IFIP ePart 2010, Lausanne

The sub-catagories of the ePart 2010 (dedicated to topics on eParticipation and eDemocracy) were foundations, eParticipation initiatives, understanding & evaluation and ICT & eVoting. The conference was colocated with and held in parallel tracks to the EGOV 2010.

Keynote: Ann Macintosh (University of Leeds):  Argument Visualisation ‐ The Key to Unlocking Online Deliberation?

“The trouble with socialism is that it takes up too many evenings.” (Oscar Wilde)

Macintosh presentation focused on argument visualisation with reference to it’s possible value for policy making. Before combining these two research topics, she summarised the history and current state of research in the field of online deliberation by browsing through the main arguments of the following book titles which argue the need for deliberation:

  • Hay 2007: Why we hate politics
  • Stoker 2006: Why politics matter: Making demoracy work
  • Fishkin 1991: Democracy and deliberation
  • Dryzek 200: Deliberative democracy and beyond

Others then claimed a potential of the internet for enhancing deliberation, like Dahlgren 2005: The internet public sphere. Whilst this is not a new research area (see Dutton 1992: Political Science research on teledemocracy), with the more sophisticated technology of today we are moving from the traditional text-based to a new form of deliberation. And with people using the web 2.0 a much bigger audience is attracted. Macintosh argued that the linear form of information in debate fails to capture real life argument patterns and does not enable people to think of arguments. The capacity of technology has not been like we expected it in the 90ies. It’s potential to enhance democracy has not been realised yet. Why is that? The overall reason might be to many expectations: One one hand, we are expecting too much from governments and politicians (they need to give up power), on the other hand too much of the citizens (e.g. with reference to the digital divide). Not least we’re also expecting too much of technology.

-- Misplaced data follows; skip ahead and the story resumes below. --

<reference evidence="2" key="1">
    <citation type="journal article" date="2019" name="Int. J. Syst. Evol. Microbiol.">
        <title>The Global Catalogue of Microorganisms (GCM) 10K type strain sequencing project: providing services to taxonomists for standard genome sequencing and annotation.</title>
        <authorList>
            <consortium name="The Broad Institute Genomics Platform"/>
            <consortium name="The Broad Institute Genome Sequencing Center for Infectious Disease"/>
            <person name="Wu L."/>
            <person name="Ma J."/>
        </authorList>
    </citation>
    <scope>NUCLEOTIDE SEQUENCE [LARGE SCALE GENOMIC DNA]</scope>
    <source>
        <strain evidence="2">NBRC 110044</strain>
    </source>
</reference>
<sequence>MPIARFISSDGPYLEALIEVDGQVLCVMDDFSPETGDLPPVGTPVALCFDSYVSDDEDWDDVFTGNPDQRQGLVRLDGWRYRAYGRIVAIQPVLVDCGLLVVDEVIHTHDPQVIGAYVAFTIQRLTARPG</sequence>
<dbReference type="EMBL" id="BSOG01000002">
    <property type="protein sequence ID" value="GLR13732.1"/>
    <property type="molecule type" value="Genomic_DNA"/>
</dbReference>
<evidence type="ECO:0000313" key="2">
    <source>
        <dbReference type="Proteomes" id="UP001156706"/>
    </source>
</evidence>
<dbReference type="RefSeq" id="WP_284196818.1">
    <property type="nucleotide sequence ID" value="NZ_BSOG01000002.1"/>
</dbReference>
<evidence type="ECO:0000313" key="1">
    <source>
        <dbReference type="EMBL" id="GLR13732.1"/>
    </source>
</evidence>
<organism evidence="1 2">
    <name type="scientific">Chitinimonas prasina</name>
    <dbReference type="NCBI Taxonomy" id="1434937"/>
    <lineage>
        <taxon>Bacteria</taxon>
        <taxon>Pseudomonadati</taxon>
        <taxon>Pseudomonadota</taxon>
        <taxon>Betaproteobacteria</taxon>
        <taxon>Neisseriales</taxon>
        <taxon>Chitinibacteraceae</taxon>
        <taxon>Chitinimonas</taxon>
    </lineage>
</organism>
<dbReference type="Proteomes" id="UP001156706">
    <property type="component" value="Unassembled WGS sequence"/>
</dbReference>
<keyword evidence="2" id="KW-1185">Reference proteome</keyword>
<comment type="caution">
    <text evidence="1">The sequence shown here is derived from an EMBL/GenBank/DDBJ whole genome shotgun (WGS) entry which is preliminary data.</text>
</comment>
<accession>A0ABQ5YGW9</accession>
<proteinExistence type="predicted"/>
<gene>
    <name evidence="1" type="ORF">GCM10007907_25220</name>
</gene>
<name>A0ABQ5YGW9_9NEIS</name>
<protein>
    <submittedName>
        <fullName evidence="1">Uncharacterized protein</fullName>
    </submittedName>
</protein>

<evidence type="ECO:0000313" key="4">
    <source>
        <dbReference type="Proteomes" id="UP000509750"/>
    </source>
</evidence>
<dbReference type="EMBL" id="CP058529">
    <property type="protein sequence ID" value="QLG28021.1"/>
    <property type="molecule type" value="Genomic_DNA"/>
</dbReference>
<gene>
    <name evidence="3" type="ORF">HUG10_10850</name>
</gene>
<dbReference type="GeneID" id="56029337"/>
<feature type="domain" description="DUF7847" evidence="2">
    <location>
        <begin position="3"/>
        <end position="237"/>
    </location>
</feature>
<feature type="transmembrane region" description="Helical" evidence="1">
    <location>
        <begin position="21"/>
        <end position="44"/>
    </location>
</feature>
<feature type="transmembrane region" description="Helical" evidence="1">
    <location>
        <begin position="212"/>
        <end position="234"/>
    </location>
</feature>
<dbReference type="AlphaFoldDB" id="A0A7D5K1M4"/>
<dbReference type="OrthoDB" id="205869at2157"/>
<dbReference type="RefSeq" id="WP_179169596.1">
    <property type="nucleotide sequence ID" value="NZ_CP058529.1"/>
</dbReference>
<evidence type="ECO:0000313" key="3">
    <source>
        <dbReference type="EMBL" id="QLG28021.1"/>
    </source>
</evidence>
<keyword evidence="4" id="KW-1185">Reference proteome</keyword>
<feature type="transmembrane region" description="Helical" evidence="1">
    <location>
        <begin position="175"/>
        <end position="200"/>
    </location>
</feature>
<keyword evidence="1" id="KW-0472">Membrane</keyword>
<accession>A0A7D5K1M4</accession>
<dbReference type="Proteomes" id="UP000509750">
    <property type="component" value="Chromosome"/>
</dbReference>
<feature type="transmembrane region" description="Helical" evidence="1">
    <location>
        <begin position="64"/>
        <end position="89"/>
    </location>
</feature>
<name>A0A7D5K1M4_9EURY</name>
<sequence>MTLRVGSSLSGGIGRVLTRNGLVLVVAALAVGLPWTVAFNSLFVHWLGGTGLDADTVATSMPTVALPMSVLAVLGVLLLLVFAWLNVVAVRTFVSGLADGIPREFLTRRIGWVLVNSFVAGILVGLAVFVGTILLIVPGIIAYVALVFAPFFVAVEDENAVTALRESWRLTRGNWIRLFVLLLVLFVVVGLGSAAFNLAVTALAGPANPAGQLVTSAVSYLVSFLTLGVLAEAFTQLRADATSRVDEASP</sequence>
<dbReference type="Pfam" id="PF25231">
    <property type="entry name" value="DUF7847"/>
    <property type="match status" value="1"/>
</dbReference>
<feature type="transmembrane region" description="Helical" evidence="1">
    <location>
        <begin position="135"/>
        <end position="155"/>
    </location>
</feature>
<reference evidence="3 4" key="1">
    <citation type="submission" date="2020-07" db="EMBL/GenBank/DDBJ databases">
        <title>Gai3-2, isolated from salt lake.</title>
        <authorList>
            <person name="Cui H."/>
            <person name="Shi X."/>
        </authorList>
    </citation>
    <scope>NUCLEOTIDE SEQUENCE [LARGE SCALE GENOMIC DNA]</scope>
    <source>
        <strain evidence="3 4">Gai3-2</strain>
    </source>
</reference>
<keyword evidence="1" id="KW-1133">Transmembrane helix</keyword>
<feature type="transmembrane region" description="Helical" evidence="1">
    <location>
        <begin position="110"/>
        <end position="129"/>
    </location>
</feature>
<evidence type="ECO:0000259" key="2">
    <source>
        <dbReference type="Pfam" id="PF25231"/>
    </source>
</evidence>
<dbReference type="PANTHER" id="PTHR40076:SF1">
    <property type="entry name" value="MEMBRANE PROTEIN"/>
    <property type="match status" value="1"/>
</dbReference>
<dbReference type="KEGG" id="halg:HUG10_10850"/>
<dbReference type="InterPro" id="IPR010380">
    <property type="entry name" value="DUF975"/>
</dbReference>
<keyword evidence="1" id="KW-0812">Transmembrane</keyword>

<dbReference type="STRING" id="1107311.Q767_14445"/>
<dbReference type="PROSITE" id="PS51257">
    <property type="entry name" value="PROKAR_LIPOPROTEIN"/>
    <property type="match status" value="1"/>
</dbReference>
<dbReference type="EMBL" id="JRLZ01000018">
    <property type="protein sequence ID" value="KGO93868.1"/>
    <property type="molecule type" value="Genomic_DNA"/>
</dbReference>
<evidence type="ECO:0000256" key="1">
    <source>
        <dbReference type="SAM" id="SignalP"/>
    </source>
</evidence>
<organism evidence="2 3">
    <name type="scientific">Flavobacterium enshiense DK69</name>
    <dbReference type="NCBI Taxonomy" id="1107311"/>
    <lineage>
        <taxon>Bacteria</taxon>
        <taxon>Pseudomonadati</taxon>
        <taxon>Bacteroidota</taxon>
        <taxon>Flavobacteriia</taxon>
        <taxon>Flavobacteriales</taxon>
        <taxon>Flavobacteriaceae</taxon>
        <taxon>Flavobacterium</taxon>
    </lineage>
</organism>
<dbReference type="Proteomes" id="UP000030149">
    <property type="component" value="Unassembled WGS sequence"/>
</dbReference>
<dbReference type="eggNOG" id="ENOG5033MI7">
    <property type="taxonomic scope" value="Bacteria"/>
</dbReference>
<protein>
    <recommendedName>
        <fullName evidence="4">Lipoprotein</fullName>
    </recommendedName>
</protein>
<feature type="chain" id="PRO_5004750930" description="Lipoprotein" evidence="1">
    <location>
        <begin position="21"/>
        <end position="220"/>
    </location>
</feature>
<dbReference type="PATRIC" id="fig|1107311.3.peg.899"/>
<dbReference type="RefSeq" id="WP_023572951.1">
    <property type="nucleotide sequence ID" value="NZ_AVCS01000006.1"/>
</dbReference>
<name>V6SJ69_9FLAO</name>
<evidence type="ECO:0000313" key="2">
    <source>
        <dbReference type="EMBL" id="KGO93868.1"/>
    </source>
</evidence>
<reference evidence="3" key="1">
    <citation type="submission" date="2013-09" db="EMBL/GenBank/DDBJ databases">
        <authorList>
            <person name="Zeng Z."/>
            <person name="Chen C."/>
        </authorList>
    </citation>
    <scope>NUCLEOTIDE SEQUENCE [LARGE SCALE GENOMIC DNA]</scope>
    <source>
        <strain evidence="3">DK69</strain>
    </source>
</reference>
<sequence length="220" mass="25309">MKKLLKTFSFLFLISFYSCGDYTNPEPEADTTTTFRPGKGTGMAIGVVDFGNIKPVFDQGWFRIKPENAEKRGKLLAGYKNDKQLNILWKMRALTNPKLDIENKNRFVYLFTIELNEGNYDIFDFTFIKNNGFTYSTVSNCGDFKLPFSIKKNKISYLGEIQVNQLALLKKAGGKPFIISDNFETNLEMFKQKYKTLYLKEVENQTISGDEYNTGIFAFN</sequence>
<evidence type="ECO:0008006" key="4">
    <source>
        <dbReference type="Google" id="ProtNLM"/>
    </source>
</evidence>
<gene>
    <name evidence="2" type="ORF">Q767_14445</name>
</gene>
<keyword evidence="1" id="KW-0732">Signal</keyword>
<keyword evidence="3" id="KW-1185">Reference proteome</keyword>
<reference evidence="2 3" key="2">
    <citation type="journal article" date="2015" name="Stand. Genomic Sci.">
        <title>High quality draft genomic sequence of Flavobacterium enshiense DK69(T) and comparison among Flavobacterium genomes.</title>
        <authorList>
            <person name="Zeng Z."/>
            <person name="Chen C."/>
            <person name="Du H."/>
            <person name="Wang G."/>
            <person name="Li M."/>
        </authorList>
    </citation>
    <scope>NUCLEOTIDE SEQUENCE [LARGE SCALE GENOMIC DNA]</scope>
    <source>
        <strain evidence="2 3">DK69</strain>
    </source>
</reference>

Online deliberation presents large problem spaces. Coming up with an own opinion and to formulate an informal contribution is difficult, especially when taking into account the complexity of policy development. From the socio-technical perspective, the problems are the following:

  • making sense of unstructured text
  • knowing what critical questions to ask
  • ensuring inclusive deliberation.

This is where argument mapping comes into play – seen as a tool to make sense of unstructured text and visualising language. Argument visualisation provides an alternative way of representing text in online deliberation forms. The ODET 2010 workshop was dealing with online deliberation tools emerging from the labs. If you are interested in argument mapping it is worth browsing the posts tagged “argument mapping” on http://digitalcitizenship.co.uk where you’ll find a video covering some of the tools presented at the conference.

Session 1

Yannis Charalabidis: Towards a Systematic Exploitation of Web 2.0 and Simulation Modelling Tools in Public Policy Processes

The idea of the PADGETS concept is not to pull users into sites but to go where they already are, bringing together two well established domains; the mashup architectural approach of web 2.0 for creating web applications (gadgets) and the methodology of system dynamics in analyzing complex system behaviour. The objective is to develop and deploy a toolset that will allow policy makers to graphically create web applications that will be deployed in the environment of underlying knowledge in Web 2.0 media. To overcome the problem of politicans giving low feedback one could combine the tool with election times.